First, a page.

Having left Dover at 12.00 noon on Friday 28th March. We arrived in Calais at 4.00 pm. The crossing was trouble free and the boat behaved perfectly, in good weather conditions. I was very anxious about the crossing, taking to the open sea and crossing the English Channel was the most dangerous part of the whole Gap Year.
At one stage, both the hand held GPS and navigation software stopped working so we had to revert to hand plotting on a paper marine chart, the old fashioned way! Luckily as a safety back up I had purchased a chart. We had to cross some of the busiest shipping lanes in the world. We actually only met 5 ships going south but there were lots of ferries crossing over and back between Dover and Calais.
On arrival into Calais I called Port Control, who having checked our speed gave us permission to enter the port after a large car ferry. Another car ferry arrived in the outer channel and he changed his mind and asked us to wait. I misunderstood what he said and thought that he had told us to keep going and to follow the first car ferry but Neil and Michael thought he had said to wait until after the second. So I called him back for clarification. I thought he confirmed that we should keep coming so we did. (His English was better than my French but neither good enough!).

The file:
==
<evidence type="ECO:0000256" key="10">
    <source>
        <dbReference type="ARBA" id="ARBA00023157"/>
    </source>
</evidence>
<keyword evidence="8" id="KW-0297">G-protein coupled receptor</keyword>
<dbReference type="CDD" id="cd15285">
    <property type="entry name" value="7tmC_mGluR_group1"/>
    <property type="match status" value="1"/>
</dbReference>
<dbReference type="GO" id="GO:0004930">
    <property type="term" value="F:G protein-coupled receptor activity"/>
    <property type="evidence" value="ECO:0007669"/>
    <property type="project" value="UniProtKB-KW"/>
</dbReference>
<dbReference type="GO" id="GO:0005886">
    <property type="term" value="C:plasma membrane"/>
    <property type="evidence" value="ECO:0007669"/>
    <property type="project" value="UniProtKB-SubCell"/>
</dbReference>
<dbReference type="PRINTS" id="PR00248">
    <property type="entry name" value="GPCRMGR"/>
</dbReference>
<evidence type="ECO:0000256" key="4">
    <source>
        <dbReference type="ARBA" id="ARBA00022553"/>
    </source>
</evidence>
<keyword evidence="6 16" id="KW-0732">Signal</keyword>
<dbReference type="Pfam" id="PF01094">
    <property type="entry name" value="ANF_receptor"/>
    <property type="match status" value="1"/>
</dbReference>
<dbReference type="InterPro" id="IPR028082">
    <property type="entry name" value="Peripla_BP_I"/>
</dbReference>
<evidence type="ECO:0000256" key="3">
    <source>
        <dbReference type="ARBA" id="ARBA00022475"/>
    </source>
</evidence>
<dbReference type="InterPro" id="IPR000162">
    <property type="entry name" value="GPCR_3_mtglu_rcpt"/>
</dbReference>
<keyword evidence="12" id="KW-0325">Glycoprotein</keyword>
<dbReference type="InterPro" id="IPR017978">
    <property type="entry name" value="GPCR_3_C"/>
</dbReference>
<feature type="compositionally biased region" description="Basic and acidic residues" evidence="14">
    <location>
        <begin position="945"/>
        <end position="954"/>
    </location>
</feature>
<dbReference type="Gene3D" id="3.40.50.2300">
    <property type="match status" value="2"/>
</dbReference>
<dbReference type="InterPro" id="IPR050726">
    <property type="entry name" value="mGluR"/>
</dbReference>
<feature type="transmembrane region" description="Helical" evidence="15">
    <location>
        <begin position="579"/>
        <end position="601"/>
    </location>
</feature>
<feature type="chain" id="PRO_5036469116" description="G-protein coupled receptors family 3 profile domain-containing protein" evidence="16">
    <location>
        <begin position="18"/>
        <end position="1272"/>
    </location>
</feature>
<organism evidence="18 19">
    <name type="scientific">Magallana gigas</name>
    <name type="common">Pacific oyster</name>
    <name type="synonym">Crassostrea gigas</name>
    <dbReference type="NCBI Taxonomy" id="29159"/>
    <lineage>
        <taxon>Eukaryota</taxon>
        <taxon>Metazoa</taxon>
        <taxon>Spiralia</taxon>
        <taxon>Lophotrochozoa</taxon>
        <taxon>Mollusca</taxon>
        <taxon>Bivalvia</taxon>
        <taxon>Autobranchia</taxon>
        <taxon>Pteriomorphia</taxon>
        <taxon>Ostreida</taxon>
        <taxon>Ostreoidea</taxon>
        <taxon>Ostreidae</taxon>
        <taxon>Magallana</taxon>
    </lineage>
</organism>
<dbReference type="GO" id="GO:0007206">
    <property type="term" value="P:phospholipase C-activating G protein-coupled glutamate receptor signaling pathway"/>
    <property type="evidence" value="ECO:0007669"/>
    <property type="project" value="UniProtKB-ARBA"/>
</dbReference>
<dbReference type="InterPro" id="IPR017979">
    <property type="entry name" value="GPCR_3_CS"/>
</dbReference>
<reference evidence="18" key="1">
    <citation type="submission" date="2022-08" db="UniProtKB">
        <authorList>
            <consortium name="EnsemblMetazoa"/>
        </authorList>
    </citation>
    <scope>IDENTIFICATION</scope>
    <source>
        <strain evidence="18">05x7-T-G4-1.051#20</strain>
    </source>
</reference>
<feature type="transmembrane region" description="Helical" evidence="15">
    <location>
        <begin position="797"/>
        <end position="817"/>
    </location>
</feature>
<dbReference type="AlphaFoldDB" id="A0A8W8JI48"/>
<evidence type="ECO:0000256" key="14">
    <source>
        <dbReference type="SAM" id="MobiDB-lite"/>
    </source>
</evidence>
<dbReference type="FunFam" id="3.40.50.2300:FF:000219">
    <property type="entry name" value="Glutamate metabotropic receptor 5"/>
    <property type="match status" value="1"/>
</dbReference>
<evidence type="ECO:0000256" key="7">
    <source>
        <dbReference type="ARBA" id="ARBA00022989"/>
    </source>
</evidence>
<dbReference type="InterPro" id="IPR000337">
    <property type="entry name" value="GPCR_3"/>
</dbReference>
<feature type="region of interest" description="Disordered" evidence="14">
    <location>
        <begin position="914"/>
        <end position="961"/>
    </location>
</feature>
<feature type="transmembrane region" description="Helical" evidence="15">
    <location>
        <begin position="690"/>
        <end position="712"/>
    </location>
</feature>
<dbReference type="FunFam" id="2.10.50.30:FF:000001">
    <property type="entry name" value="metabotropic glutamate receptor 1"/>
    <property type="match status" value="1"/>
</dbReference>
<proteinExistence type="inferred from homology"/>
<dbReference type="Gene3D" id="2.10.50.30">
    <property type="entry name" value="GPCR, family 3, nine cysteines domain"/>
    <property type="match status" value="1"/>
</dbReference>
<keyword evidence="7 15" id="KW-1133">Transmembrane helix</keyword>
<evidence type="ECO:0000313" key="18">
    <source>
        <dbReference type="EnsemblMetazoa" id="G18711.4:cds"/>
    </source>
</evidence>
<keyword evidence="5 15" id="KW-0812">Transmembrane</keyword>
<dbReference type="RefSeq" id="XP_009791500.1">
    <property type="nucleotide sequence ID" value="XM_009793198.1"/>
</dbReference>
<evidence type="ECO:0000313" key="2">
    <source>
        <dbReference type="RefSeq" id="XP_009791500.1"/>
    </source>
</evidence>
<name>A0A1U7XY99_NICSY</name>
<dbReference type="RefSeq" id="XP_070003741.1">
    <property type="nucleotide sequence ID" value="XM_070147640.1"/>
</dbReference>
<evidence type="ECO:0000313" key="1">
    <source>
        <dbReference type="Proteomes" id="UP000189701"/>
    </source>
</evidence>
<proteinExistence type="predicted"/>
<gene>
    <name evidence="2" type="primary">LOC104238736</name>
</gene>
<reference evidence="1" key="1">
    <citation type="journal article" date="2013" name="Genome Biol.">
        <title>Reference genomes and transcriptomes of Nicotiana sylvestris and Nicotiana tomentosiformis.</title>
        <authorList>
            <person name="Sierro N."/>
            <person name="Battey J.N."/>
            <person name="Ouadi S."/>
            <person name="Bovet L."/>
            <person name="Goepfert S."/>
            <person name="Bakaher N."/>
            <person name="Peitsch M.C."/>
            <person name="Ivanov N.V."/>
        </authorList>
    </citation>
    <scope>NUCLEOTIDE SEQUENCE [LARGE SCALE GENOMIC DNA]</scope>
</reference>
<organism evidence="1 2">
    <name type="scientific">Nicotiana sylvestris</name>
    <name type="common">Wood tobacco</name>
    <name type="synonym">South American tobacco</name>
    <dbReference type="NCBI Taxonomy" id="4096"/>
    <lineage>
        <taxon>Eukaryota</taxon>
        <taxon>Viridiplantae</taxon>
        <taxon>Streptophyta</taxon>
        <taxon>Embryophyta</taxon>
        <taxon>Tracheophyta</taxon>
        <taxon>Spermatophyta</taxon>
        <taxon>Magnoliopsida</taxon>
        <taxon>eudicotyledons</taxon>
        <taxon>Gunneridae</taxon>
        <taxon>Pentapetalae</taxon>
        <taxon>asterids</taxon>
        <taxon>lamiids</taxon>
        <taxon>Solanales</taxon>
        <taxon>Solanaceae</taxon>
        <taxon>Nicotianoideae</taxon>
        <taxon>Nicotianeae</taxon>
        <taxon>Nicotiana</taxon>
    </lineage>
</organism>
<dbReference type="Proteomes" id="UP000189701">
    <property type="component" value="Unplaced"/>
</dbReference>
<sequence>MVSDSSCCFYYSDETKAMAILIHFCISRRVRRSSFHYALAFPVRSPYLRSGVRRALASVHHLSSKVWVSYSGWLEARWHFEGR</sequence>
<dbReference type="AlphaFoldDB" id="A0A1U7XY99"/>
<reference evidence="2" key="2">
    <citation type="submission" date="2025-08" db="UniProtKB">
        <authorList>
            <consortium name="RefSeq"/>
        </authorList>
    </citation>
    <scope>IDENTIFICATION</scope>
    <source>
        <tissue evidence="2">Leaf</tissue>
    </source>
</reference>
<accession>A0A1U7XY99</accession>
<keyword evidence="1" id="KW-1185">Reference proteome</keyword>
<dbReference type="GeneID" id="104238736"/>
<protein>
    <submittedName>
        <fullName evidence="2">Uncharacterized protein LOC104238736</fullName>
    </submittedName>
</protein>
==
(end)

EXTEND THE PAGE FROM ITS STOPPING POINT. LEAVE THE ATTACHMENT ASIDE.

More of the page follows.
Then the captain of the second ferry came on the radio saying that he thought the pleasure vessel (that’s us!) did not understand the instructions of the Port Controller( I secretly think the Captain had some sympathy for us as he sounded a perfect English gentleman and probably did not approve of the Controllers command of the English language). Port Controller then told us to proceed quickly into the harbour. We scurried in as quickly and as close to the entrance wall as possible.
Suddenly we heard screams from above, looking up we could see there were a number of locals fishing off the harbour wall. Before we knew it we had caught three of their fishing lines. We slowed down to disengage them but next thing we had the Port Controller back on the radio telling us to hurry up.
I had to make a captain decision and tell Neil to cut the fishing lines. We had three burly French men up on the wall screaming abuse at us. So on our arrival in Calais after a perfect departure from Dover and a great crossing we managed to annoy the Port Controller, a Ferry Captain and three fishermen. Ah C’est la Vie!!